2014 HOF Speeches

My First 100 – Put Your Name On That Roll

jtbrown avatarThere isn’t really anything I can include in this HOF speech that hasn’t already been stated, much more eloquently mind you, by others on this site. But I think that is the point. There is so much knowledge floating around this place. Sure, I could have just read about all the bad effects dipping has on a person at a million other websites, but that is not what fuels a quit. I knew all this stuff, I read the information, and proceeded to continue dipping. None of that stuff had any kind of lasting impact on me.

I’ll never forget the day I made the decision. It seemed so nonchalant at the time. I just said, “I think this will be my last can”. I’m sure my wife was calling bullshit on it, but something felt different. Then I stumbled on to this site. I read around for a while, poked in and out of chat before ever registering. It seemed weird to me. How were these guys going to help me quit and stay quit? Giving it a shot was the best thing that could have happened, and the only reason why I have made it 100 days. And it will be the main reason why I make it 100 more.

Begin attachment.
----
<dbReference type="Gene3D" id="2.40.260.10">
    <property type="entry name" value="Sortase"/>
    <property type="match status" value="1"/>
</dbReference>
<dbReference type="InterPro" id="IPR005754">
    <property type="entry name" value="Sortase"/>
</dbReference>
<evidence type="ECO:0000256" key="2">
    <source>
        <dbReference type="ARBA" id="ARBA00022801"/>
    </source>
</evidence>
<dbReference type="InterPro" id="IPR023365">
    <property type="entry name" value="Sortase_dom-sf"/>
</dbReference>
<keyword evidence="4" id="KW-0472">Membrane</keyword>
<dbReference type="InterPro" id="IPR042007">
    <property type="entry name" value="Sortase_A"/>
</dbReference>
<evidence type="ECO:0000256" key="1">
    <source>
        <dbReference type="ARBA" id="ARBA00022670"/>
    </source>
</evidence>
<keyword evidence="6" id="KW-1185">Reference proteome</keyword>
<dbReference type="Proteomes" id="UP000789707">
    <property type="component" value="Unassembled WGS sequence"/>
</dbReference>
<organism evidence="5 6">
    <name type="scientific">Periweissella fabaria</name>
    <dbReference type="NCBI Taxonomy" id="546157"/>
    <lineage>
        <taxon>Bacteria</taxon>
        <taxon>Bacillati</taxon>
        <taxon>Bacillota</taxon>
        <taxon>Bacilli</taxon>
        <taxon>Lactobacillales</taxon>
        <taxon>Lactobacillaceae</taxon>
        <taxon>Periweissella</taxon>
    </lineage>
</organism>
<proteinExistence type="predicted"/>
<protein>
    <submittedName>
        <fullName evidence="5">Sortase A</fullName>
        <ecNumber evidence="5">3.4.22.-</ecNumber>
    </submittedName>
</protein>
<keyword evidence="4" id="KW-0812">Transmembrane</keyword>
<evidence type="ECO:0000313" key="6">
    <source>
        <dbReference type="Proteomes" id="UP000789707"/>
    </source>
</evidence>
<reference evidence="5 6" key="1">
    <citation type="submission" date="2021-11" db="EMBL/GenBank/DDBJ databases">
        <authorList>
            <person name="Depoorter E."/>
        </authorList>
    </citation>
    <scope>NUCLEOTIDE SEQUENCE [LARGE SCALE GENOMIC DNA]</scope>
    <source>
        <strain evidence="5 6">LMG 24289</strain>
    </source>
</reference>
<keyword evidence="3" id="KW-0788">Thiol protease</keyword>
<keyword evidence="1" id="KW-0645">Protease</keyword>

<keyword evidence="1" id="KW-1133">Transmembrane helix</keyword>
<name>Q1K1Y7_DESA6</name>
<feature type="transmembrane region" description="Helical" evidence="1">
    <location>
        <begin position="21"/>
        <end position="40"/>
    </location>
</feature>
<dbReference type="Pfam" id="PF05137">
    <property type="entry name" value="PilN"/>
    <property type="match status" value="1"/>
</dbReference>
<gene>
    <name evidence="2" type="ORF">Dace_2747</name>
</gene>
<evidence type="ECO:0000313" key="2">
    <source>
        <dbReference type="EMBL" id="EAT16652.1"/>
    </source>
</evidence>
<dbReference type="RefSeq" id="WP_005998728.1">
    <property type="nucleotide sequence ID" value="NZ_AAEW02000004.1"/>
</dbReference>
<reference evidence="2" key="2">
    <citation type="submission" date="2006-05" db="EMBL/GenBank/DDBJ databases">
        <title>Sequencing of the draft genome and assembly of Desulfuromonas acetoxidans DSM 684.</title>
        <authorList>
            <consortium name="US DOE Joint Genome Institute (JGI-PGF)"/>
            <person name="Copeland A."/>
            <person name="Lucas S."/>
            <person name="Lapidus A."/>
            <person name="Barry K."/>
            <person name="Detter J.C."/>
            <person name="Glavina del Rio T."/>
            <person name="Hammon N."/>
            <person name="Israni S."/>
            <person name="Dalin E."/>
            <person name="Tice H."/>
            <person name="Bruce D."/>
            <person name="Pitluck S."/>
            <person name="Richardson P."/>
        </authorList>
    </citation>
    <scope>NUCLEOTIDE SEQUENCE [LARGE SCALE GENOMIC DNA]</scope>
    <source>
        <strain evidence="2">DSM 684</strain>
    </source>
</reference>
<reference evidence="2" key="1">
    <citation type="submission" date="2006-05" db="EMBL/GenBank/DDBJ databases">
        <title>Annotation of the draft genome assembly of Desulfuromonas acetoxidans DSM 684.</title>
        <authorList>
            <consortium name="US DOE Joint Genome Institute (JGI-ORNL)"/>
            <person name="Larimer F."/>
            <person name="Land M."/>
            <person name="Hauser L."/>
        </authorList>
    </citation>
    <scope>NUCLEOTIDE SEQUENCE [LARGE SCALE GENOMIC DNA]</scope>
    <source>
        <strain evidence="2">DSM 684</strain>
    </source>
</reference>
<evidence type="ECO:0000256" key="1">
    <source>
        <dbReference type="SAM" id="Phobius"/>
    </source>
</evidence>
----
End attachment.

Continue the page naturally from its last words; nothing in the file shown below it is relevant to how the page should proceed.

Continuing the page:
Everyone on this site always stresses the importance of posting roll. It took me a few days, maybe even a week, before I fully realized what they meant by honoring roll. There is a change in mindset when you put your name on that roll. The thought that a whole group of guys are going through the exact same struggle as you, and you’re fighting it out together. You don’t want to let them down any more than they want to let you down. Caving is not an option, because you have to keep your promise.

For anyone reading this who is thinking about quitting, stop thinking and do it. I am 26 years old, and I started dipping/chewing tobacco at 8 (not a joke). For most of my life that I am capable of remembering, nicotine has been along for the ride. My brother is the same way. I am around it constantly. Everyone says “If I can quit, you can quit”. That is certainly true in my case as well. I always assumed I would die with a can in my back pocket. But I could not be any happier to know that that will not be the case. I could die at any time, but dammit, it won’t be because I paid to do it.

NOTE: This piece written by KillTheCan.org forum member jtbrown

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